Media reports suggested that Khalid had taken his motorcycle, a red-and-white Yamaha FZ. The police personnel, they reported, ordered the boys to get cigarettes for them. Once they returned after fetching the cigarettes, the SOG personnel and paramilitary troopers allegedly ruthlessly beat the trio. As the soldiers were beating the three, Khalid fell unconscious. Reports suggested that Burhan escaped from the scene, and while running away, he declared: “I will take revenge for this.”
That is how a Class 10 student embraced militancy and later rose to the rank of a commander in South Kashmir.
Khalid, Burhan’s eldest brother – aged 25 – was shot dead by the Indian Army in Tral on April 13 this year. According to reports, Khalid had planned a trip to the forests with some of his friends to meet Burhan. Other reports suggested that Khalid had taken “biryani” with him for his younger brother, Burhan.
Muzaffar Wani told media that he never expected to see the body of Khalid reaching his home. For the family, relatives, friends and neighbours, Khalid was a civilian while the police believed he was an Over Ground Worker (OGW).
South Kashmir’s Tral has around 109 villages. The town is surrounded by soaring mountains and thick jungles. Like Sopore and Palhalan in North Kashmir, the town and Kakapora in South Kashmir are considered a traditional militant hotbed.
For the security apparatus, Burhan remains a “dreaded” militant who carries a bounty of Rs 10 lakh and involved in beheading of three soldiers in 2013 and other anti-state operations. But for a section of new generation of Kashmiris he is the new poster boy of anti-India revolt!
Burhan has a brother named Naveed Alam Wani who stays at home. According to family, he can’t even sleep properly. His sister Iram studies in Class XII. Burhan’s mother is a graduate who teaches Quran to children at home.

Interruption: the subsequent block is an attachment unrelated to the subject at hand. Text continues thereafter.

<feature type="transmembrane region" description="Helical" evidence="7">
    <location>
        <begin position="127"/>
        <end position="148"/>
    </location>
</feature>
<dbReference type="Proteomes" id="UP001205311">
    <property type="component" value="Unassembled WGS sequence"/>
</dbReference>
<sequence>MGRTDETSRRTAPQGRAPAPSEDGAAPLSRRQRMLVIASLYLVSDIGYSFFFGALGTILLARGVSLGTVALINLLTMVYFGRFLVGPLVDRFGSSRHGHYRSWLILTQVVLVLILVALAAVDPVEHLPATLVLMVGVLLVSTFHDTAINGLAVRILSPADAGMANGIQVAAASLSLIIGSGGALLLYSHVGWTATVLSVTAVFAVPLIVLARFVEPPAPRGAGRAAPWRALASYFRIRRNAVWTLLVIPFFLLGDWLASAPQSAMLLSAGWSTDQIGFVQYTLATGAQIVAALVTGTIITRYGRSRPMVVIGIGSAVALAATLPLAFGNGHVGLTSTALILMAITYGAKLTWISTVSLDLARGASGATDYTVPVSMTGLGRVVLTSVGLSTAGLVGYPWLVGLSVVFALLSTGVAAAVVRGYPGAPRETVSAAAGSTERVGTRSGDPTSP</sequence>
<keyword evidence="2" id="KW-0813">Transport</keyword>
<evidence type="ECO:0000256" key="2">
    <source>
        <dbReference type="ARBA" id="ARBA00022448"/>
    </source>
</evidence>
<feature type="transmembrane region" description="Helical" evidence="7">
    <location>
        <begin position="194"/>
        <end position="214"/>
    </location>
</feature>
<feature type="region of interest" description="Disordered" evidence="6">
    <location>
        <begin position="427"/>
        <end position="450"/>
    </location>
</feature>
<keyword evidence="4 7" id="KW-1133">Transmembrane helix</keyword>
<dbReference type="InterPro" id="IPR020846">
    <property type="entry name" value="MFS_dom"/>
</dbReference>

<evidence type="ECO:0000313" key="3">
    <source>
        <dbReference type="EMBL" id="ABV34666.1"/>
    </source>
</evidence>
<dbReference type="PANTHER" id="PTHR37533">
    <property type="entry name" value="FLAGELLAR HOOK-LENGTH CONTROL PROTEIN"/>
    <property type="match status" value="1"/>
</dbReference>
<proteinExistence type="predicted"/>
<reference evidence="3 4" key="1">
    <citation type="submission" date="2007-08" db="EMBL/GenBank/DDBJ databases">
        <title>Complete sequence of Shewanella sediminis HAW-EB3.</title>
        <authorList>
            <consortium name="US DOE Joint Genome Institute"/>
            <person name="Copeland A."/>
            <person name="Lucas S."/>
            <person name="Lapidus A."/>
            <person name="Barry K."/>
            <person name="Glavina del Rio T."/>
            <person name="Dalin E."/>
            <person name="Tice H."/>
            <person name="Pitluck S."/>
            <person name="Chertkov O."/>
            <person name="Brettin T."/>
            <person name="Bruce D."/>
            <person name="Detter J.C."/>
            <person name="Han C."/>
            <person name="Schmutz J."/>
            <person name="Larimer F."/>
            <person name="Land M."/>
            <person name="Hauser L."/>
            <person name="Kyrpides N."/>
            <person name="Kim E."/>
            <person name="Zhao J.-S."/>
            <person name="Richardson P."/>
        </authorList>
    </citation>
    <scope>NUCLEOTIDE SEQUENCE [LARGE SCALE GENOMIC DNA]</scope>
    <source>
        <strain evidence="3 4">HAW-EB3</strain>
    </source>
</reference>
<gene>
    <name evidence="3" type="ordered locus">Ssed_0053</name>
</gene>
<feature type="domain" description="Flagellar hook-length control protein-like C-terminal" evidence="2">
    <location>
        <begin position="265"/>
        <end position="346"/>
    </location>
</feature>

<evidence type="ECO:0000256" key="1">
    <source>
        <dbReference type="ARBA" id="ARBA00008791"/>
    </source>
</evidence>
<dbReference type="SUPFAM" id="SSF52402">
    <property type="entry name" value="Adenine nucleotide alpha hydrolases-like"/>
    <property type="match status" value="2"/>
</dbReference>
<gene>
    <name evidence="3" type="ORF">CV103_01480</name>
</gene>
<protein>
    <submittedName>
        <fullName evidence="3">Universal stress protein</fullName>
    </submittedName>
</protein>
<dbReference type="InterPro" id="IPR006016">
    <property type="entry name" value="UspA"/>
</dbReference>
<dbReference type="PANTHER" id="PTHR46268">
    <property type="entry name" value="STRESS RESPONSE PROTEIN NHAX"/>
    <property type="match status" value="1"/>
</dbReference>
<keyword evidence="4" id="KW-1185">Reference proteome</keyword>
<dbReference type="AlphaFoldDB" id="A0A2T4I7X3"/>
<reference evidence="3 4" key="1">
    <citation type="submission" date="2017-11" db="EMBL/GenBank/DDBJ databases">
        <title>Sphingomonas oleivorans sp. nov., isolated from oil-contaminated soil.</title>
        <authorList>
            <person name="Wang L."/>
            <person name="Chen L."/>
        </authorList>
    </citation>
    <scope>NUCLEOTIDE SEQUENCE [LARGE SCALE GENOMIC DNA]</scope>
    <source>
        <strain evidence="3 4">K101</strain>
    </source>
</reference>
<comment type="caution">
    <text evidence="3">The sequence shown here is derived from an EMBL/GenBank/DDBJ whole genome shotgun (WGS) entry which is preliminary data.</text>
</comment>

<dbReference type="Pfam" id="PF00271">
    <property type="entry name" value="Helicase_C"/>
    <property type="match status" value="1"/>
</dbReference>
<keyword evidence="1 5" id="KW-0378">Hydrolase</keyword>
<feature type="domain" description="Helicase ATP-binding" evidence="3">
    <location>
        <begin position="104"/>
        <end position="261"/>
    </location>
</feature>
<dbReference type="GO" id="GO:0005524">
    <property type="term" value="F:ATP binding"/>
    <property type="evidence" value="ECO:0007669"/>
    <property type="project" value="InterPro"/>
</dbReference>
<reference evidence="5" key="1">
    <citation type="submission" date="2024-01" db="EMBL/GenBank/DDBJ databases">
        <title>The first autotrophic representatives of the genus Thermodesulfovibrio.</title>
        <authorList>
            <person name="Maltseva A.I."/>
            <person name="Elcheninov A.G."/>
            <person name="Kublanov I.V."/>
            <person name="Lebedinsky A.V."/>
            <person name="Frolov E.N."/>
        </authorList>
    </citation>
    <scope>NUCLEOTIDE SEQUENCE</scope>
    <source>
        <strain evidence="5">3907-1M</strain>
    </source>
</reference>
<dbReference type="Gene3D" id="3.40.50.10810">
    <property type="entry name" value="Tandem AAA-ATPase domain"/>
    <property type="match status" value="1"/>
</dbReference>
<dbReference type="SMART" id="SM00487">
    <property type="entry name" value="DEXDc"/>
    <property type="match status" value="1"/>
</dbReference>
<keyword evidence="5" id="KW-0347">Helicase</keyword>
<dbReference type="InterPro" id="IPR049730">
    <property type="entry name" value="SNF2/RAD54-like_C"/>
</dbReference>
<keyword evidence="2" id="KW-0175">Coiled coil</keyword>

In the absence of any breakthrough on Kashmir in a dialogue and no forward movement on Kashmir-centric CBMs, there is a section of youth in Kashmir which is of the firm belief that armed movement remains a “pragmatic” approach to bring India on the negotiating table. They feel India has choked all democratic space for Kashmiris. They argue there is zero tolerance for dissent.
India’s riders and preconditions before any substantial dialogue with Pakistan on all outstanding issues, more particularly the Kashmir dispute and drawing of new “red lines” may push a vulnerable section of the Kashmiri youth to the wall. The writing appears to be on the wall.
Burhan-like symbols will always be attractive for susceptible age groups, which should obviously be a serious concern for the Jammu and Kashmir government and New Delhi, but it seems the governments are least bothered about addressing the real issues and adamant on adopting a policy that may fuel more violence without offering any solution.
According to police records, at least 34 boys from various districts of South Kashmir have joined militant ranks during the first six months of this year alone. There is a danger that Burhan’s videos and pictures might lure other youngsters to join the combative path.
If India continues to sideline political faces like Mohammad Yasin Malik, Syed Ali Shah Geelani and Mirwaiz Umar Farooq, a political vacuum will be created that could lead to further aggression and anger.
The ball is in India’s court. It needs to decide whether it wants to pursue a hostile policy that produces new Burhans or talk to peaceniks and moderates like Maliks and the Mirwaizs for lasting peace.